My Kingdom for a Tap Washer ?

Lead mining was a key industry in Derbyshire. The Romans were the first to mine and export lead, on an industrial scale, from Derbyshire and there are remnants of Roman lead mines scattered throughout the district at places such as Carsington and Wirksworth. The physical mining of the lead ore (raw material also known as Galena or Lead Sulphide) was not done by the Romans but was undertaken by slaves and criminals convicted to a life in the mines by the Roman Justices. The only up side of such a life sentence was the fact that the toxic lead dust, poisonous and explosive methane gas trapped in the surrounding rock, falling rocks, oxygen deprived, suffocating mine works, and back breaking work, meant that your life was likely to last just a few months.

Hadrian Pig of Lead

Bars of lead known as ‘pigs’ marked as belonging to the Emperor Hadrian  (AD 117 – 138). Each pig measures over half a metre. Discovered at Cromford Moor, near Wirksworth. 1777.

Lead was used by the Romans for many purposes. Perhaps, most importantly, because it could be melted down to produce silver for coins and jewellery. It was also used in the earliest pencils which comprised a lead and tin core; the pencil mark being easily erasable with softened bread.  Other uses were in glass, pottery glaze, writing tablets, weapons, fishing and goods weights, and to make pots, cups, and kitchen utensils.

Lead poisoning destroys the human nervous system, causes hair loss, memory loss, anaemia, constipation, and skin ruptures, among a long list of other toxic ailments, so, it is unusual to find that a very popular use for lead in Roman times, was its use in cosmetics and foodstuffs. White lead was used to create a foundation cream with which to lighten the faces of Roman ladies (and occasionally men). This was often enhanced with the application of red lead, nowadays used in the manufacture of rust-proof paint and batteries, to add a touch of rouge. Lead compounds were also used to make black hair dye and added to wine to enhance colour, flavour, and preservation.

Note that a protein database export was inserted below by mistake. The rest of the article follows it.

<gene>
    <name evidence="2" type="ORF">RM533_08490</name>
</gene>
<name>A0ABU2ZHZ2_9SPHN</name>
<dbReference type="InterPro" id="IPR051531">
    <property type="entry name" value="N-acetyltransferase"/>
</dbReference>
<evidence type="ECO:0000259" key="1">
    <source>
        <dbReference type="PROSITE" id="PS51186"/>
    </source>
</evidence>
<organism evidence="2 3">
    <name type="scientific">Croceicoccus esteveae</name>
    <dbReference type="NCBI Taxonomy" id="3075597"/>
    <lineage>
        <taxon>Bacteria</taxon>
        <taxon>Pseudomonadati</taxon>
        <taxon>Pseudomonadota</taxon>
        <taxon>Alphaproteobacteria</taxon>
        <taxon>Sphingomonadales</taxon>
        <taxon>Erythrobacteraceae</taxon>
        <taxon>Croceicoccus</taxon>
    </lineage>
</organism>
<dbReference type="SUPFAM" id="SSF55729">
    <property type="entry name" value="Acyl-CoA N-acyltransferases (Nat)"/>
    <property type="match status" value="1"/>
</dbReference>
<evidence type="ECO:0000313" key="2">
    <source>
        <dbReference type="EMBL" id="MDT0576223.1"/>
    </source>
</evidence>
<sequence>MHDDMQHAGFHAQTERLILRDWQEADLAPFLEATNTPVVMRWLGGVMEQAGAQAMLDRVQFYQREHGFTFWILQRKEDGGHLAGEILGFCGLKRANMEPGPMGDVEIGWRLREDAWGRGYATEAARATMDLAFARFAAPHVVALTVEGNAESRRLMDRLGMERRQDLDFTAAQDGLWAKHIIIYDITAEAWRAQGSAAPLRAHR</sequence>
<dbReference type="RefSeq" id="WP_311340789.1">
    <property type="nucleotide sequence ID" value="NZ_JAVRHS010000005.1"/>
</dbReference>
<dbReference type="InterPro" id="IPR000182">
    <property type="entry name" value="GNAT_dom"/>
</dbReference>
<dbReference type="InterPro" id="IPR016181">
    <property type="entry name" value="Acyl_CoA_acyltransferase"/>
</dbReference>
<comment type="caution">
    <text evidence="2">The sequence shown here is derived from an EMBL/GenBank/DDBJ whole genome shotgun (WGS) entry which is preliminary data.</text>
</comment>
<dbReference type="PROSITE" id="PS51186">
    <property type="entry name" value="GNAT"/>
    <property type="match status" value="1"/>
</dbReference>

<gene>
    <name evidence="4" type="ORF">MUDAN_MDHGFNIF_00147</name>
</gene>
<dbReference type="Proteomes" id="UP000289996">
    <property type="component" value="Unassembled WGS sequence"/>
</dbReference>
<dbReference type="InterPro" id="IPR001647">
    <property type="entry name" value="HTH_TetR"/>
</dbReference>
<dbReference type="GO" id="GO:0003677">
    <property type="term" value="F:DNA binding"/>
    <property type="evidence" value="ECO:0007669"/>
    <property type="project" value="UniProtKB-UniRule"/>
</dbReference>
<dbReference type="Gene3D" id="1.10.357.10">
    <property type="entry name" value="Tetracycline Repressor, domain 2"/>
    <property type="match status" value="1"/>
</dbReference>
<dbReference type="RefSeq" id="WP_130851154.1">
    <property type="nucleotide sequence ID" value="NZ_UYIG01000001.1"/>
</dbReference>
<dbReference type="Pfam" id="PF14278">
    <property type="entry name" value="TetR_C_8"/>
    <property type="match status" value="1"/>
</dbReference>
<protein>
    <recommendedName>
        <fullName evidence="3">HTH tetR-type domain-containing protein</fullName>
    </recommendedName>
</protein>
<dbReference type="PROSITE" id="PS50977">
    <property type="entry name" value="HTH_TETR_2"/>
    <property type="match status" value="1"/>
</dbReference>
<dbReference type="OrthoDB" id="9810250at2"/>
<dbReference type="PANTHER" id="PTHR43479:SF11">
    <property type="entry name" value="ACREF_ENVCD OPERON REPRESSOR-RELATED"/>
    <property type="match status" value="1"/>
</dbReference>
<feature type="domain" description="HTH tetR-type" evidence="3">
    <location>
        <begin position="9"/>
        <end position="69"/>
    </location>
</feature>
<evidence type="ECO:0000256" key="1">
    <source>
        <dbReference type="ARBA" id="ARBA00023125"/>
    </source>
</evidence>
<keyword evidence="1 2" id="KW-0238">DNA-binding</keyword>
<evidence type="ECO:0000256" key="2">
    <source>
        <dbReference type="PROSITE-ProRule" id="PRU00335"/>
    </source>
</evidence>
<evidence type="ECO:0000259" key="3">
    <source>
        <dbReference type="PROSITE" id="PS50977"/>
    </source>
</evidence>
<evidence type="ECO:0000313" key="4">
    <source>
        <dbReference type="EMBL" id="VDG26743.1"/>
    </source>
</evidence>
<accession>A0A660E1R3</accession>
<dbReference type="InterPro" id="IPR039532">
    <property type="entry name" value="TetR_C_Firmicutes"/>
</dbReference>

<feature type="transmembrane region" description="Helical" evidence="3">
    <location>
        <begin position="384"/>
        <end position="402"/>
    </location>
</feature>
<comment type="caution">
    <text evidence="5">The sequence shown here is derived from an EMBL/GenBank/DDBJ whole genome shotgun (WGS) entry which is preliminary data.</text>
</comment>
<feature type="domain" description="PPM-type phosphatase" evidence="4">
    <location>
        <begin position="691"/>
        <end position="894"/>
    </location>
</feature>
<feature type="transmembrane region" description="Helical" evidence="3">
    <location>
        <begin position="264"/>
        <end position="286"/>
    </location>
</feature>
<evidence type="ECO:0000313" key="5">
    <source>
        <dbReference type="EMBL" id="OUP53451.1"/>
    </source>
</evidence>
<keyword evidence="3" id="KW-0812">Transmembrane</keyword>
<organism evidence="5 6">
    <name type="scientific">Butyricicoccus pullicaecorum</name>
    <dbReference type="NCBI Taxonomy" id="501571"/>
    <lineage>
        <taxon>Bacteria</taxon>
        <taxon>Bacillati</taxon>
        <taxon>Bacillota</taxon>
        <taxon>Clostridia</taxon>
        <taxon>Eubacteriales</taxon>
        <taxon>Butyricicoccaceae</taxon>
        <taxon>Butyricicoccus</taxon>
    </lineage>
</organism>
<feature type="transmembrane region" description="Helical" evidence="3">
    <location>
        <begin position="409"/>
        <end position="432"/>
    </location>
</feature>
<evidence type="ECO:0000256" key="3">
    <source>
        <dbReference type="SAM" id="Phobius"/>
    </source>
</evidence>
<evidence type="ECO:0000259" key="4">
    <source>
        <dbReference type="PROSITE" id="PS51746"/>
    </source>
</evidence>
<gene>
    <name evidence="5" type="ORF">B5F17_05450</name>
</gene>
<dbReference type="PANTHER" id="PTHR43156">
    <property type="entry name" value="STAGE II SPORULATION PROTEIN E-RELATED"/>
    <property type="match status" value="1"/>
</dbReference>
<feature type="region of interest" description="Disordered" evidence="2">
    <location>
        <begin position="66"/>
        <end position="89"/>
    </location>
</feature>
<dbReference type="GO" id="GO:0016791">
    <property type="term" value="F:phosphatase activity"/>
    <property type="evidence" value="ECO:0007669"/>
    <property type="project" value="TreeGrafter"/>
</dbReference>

Due to its resistance to acid and alkalies, lead was often used to line water aqueducts and make water pipes, valves, and other plumbing related fixtures.There are many theories as to why the Roman Empire finally came to an end but, perhaps, one of the more curious theories is the one that suggests that the Roman Empire collapsed due to its citizens being poisoned by the water which flowed through the Roman, lead- based, plumbing systems.

 

 

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Re-discovering Some Derbyshire History in the Museum Stores

By Heather Miles

As a recent graduate, caught in the vacuum between finishing a BA and jumping into the black hole that is Postgraduate Study, I have found myself temporarily sheltered in the relative calm of Buxton Museum. By playing the part of a volunteer, I seem to have tricked them into unknowingly giving me refuge, and I have spent this past August blissfully recording archaeological finds in a quiet office.